We’re continuing to highlight our fantastic pro bono attorneys, and today we’d like to introduce you to Stephen Kurvin, a civil litigator who practiced for 50 years before retiring in 2016. He now helps Legal Aid with complex pro bono litigation matters and we are so grateful to have him on our team. Enjoy learning a little more about Steve below.
Tell us about your background. What made you want to become a lawyer?
I wanted to be an attorney after I learned about the U.S. government in eighth-grade civics class. Plus, my grandfather was an attorney, so that motivated me, as well.
I fell in love with what I thought attorneys did and wound up going to law school. I served during the Vietnam War and spent nearly four years as a jag officer trying criminal cases in court martials. Afterward, I settled in the Panhandle and spent eight years there, then decided I had made a mistake and moved to Sarasota. My brother lived here since the ‘60s and loved it.
I did a lot of litigation work for [now-defunct] Blackwell Walker, most of which involved real property work and construction liens for large companies. Then I worked as a sole practitioner from 1984-2016. It wasn’t anything like what I imagined it would be like as a child, but I practiced for 50 years.
What made you decide to volunteer as a pro bono lawyer for Legal Aid?
I spent a lot of time defending insurance companies with a lot of money, and saw the disparity between my clients—the insurance companies—and the plaintiffs in personal injury cases. I knew there were people who had problems they couldn’t address without a lawyer working for free.
What has the experience of volunteering for Legal Aid been like?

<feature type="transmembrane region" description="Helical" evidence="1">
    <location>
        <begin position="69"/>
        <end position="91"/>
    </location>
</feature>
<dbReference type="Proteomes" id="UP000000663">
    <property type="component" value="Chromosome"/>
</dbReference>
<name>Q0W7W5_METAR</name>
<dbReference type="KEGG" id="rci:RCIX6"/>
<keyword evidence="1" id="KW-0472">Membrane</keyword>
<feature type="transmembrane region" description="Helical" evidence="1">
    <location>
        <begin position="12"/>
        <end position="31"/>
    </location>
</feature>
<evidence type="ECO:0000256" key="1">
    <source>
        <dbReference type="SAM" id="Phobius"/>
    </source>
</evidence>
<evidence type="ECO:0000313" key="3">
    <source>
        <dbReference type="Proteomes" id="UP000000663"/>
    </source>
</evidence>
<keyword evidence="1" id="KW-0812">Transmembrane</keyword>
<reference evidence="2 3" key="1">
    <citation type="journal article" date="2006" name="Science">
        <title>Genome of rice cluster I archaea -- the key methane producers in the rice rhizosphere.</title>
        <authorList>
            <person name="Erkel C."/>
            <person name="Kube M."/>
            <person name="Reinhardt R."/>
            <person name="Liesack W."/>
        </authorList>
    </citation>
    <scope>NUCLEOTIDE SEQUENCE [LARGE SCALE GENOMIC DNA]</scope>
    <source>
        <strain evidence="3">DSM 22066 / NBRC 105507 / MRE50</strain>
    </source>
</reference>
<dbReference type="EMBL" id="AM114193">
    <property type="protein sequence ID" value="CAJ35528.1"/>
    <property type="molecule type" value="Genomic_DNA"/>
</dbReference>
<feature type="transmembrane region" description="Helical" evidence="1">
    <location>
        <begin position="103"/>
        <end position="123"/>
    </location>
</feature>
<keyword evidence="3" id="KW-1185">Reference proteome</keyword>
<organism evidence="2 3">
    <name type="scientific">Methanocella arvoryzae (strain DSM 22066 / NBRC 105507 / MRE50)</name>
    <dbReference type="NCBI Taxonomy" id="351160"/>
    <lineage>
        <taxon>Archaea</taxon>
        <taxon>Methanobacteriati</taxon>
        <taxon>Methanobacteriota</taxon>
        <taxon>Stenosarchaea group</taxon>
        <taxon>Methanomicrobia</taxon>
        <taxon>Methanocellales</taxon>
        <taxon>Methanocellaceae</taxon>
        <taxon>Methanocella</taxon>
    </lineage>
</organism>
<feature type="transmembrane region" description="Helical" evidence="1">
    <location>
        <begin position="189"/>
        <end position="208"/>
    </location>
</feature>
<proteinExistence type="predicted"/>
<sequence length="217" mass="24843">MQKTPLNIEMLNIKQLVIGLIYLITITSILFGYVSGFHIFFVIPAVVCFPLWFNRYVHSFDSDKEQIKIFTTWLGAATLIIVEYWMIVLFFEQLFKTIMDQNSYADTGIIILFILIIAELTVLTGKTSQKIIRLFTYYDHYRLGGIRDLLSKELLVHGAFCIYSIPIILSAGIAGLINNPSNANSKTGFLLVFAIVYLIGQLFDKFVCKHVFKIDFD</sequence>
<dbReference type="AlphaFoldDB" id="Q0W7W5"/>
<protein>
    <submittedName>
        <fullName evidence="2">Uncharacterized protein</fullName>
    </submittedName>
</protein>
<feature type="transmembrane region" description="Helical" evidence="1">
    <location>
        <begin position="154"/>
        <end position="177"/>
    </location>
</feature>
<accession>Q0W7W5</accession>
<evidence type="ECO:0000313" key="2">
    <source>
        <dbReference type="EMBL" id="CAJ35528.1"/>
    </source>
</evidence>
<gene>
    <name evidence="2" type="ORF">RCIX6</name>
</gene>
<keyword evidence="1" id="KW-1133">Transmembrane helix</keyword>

I’ve been very happy with it. I have a great deal of respect for what Legal Aid does.
Has there been a moment or client experience that has particularly touched you?
I had some very unusual cases right off the bat. One was a young lady who was engaged to be married, but her fiancé passed away unexpectedly. She was entitled to a piece of real estate and was in a fight with his family over it. She was going to lose the house if someone didn’t step in, so I ended up challenging the probate of the boyfriend’s estate. Luckily, he had a will and we were able to get the house in her name alone. That was a very satisfying case.
Why is Legal Aid of Manasota important to our community?
It helps people who, without free legal services, would be in dire straits. One of the most important things you can say to the other attorney on a case is, “You have to understand something: I’m working for free and I’m not going to charge my client anything, so trying to use the expense of legal services against them is not going to work.” I’m a fairly tenacious fellow—I’m not going away!
What do you wish people understood about the justice system and legal aid?
Legal services are too expensive for most of the population. Legal aid helps level the playing field.
If you could wave a wand, how would you make justice work for everyone?
Make legal services for more affordable.
What are your hobbies/passion projects?
Well, my hobby is the law, and unfortunately, it takes all your time! There’s an old saying: “the law is a jealous mistress.” I didn’t understand that until after I’d practiced a little while. I used to be in the office at 4:30 or 5 a.m. and work 10-12 hours a day, six days a week. I loved spending time with my children and going to ball games, but after they were grown I spent most of my time working. There’s no way to do it halfway—you’re either in completely or doing a bad job! But I loved it. As Tom Selleck says in the TV show Blue Bloods that “if you love your job, you’ll never work a day in your life.”